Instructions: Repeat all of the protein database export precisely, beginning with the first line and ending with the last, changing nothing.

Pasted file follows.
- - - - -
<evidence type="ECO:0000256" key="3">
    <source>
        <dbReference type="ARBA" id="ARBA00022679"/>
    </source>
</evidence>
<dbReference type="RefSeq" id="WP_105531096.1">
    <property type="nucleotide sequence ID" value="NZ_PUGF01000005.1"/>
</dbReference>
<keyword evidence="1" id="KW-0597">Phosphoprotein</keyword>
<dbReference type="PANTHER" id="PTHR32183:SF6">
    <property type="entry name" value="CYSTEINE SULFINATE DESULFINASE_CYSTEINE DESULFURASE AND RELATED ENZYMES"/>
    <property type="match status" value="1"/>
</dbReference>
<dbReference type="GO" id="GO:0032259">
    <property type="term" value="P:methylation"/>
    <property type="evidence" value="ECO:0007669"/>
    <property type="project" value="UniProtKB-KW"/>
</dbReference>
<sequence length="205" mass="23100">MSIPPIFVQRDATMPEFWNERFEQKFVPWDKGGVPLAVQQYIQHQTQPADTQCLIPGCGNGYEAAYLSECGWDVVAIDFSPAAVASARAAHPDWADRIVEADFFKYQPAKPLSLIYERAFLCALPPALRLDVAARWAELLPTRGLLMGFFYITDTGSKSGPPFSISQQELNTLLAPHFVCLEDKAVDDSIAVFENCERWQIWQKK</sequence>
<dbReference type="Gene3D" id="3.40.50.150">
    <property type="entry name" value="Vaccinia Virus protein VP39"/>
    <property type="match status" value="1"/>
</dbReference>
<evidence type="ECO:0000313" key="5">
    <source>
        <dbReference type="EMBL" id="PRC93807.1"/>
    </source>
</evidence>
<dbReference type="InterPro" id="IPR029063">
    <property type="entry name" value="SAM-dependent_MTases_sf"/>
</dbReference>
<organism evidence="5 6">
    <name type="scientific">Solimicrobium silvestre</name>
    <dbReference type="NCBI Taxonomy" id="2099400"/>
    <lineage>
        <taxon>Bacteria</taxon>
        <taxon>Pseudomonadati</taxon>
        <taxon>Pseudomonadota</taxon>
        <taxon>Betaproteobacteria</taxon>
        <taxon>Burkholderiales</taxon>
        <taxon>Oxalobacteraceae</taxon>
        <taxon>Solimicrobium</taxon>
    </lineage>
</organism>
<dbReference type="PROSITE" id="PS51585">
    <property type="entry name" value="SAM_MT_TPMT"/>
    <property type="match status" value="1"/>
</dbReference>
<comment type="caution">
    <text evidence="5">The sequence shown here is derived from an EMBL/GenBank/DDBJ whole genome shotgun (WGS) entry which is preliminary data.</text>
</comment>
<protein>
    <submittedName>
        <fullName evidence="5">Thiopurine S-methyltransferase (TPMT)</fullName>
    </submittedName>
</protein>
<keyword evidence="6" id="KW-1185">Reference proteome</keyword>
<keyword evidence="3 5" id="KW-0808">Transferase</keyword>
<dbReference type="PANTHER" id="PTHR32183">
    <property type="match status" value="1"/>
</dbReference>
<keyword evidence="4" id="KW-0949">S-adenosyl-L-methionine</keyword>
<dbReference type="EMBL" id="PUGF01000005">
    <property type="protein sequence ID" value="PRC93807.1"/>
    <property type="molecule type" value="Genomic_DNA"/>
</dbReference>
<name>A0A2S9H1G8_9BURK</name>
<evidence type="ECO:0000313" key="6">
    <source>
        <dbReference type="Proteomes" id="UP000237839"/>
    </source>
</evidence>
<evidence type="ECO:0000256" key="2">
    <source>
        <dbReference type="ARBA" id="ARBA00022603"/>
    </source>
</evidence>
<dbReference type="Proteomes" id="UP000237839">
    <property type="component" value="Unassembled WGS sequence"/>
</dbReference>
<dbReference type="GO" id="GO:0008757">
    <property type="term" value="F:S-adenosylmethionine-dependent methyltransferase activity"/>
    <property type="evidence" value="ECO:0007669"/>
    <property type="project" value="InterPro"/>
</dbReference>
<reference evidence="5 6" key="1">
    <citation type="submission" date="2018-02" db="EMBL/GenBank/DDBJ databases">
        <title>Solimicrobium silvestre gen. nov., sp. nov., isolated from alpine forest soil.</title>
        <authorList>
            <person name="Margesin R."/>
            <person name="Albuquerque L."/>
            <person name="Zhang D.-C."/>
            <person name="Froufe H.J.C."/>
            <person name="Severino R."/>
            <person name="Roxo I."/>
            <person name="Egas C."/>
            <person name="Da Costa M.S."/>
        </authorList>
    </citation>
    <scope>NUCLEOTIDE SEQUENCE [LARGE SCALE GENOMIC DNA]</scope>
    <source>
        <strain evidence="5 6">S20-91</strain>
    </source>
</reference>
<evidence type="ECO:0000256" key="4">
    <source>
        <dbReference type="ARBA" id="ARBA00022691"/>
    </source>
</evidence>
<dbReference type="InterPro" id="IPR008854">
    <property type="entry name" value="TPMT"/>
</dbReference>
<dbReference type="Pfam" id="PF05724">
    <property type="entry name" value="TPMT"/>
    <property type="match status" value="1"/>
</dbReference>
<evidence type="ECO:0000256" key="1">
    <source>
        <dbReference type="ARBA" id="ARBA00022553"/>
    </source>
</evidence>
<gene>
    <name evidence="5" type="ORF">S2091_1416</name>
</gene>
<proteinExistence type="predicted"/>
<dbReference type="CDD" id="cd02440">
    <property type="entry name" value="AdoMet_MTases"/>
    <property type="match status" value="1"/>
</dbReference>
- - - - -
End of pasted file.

<evidence type="ECO:0000256" key="3">
    <source>
        <dbReference type="ARBA" id="ARBA00022679"/>
    </source>
</evidence>
<dbReference type="RefSeq" id="WP_105531096.1">
    <property type="nucleotide sequence ID" value="NZ_PUGF01000005.1"/>
</dbReference>
<keyword evidence="1" id="KW-0597">Phosphoprotein</keyword>
<dbReference type="PANTHER" id="PTHR32183:SF6">
    <property type="entry name" value="CYSTEINE SULFINATE DESULFINASE_CYSTEINE DESULFURASE AND RELATED ENZYMES"/>
    <property type="match status" value="1"/>
</dbReference>
<dbReference type="GO" id="GO:0032259">
    <property type="term" value="P:methylation"/>
    <property type="evidence" value="ECO:0007669"/>
    <property type="project" value="UniProtKB-KW"/>
</dbReference>
<sequence length="205" mass="23100">MSIPPIFVQRDATMPEFWNERFEQKFVPWDKGGVPLAVQQYIQHQTQPADTQCLIPGCGNGYEAAYLSECGWDVVAIDFSPAAVASARAAHPDWADRIVEADFFKYQPAKPLSLIYERAFLCALPPALRLDVAARWAELLPTRGLLMGFFYITDTGSKSGPPFSISQQELNTLLAPHFVCLEDKAVDDSIAVFENCERWQIWQKK</sequence>
<dbReference type="Gene3D" id="3.40.50.150">
    <property type="entry name" value="Vaccinia Virus protein VP39"/>
    <property type="match status" value="1"/>
</dbReference>
<evidence type="ECO:0000313" key="5">
    <source>
        <dbReference type="EMBL" id="PRC93807.1"/>
    </source>
</evidence>
<dbReference type="InterPro" id="IPR029063">
    <property type="entry name" value="SAM-dependent_MTases_sf"/>
</dbReference>
<organism evidence="5 6">
    <name type="scientific">Solimicrobium silvestre</name>
    <dbReference type="NCBI Taxonomy" id="2099400"/>
    <lineage>
        <taxon>Bacteria</taxon>
        <taxon>Pseudomonadati</taxon>
        <taxon>Pseudomonadota</taxon>
        <taxon>Betaproteobacteria</taxon>
        <taxon>Burkholderiales</taxon>
        <taxon>Oxalobacteraceae</taxon>
        <taxon>Solimicrobium</taxon>
    </lineage>
</organism>
<dbReference type="PROSITE" id="PS51585">
    <property type="entry name" value="SAM_MT_TPMT"/>
    <property type="match status" value="1"/>
</dbReference>
<comment type="caution">
    <text evidence="5">The sequence shown here is derived from an EMBL/GenBank/DDBJ whole genome shotgun (WGS) entry which is preliminary data.</text>
</comment>
<protein>
    <submittedName>
        <fullName evidence="5">Thiopurine S-methyltransferase (TPMT)</fullName>
    </submittedName>
</protein>
<keyword evidence="6" id="KW-1185">Reference proteome</keyword>
<keyword evidence="3 5" id="KW-0808">Transferase</keyword>
<dbReference type="PANTHER" id="PTHR32183">
    <property type="match status" value="1"/>
</dbReference>
<keyword evidence="4" id="KW-0949">S-adenosyl-L-methionine</keyword>
<dbReference type="EMBL" id="PUGF01000005">
    <property type="protein sequence ID" value="PRC93807.1"/>
    <property type="molecule type" value="Genomic_DNA"/>
</dbReference>
<name>A0A2S9H1G8_9BURK</name>
<evidence type="ECO:0000313" key="6">
    <source>
        <dbReference type="Proteomes" id="UP000237839"/>
    </source>
</evidence>
<evidence type="ECO:0000256" key="2">
    <source>
        <dbReference type="ARBA" id="ARBA00022603"/>
    </source>
</evidence>
<dbReference type="Proteomes" id="UP000237839">
    <property type="component" value="Unassembled WGS sequence"/>
</dbReference>
<dbReference type="GO" id="GO:0008757">
    <property type="term" value="F:S-adenosylmethionine-dependent methyltransferase activity"/>
    <property type="evidence" value="ECO:0007669"/>
    <property type="project" value="InterPro"/>
</dbReference>
<reference evidence="5 6" key="1">
    <citation type="submission" date="2018-02" db="EMBL/GenBank/DDBJ databases">
        <title>Solimicrobium silvestre gen. nov., sp. nov., isolated from alpine forest soil.</title>
        <authorList>
            <person name="Margesin R."/>
            <person name="Albuquerque L."/>
            <person name="Zhang D.-C."/>
            <person name="Froufe H.J.C."/>
            <person name="Severino R."/>
            <person name="Roxo I."/>
            <person name="Egas C."/>
            <person name="Da Costa M.S."/>
        </authorList>
    </citation>
    <scope>NUCLEOTIDE SEQUENCE [LARGE SCALE GENOMIC DNA]</scope>
    <source>
        <strain evidence="5 6">S20-91</strain>
    </source>
</reference>
<evidence type="ECO:0000256" key="4">
    <source>
        <dbReference type="ARBA" id="ARBA00022691"/>
    </source>
</evidence>
<dbReference type="InterPro" id="IPR008854">
    <property type="entry name" value="TPMT"/>
</dbReference>
<dbReference type="Pfam" id="PF05724">
    <property type="entry name" value="TPMT"/>
    <property type="match status" value="1"/>
</dbReference>
<evidence type="ECO:0000256" key="1">
    <source>
        <dbReference type="ARBA" id="ARBA00022553"/>
    </source>
</evidence>
<gene>
    <name evidence="5" type="ORF">S2091_1416</name>
</gene>
<proteinExistence type="predicted"/>
<dbReference type="CDD" id="cd02440">
    <property type="entry name" value="AdoMet_MTases"/>
    <property type="match status" value="1"/>
</dbReference>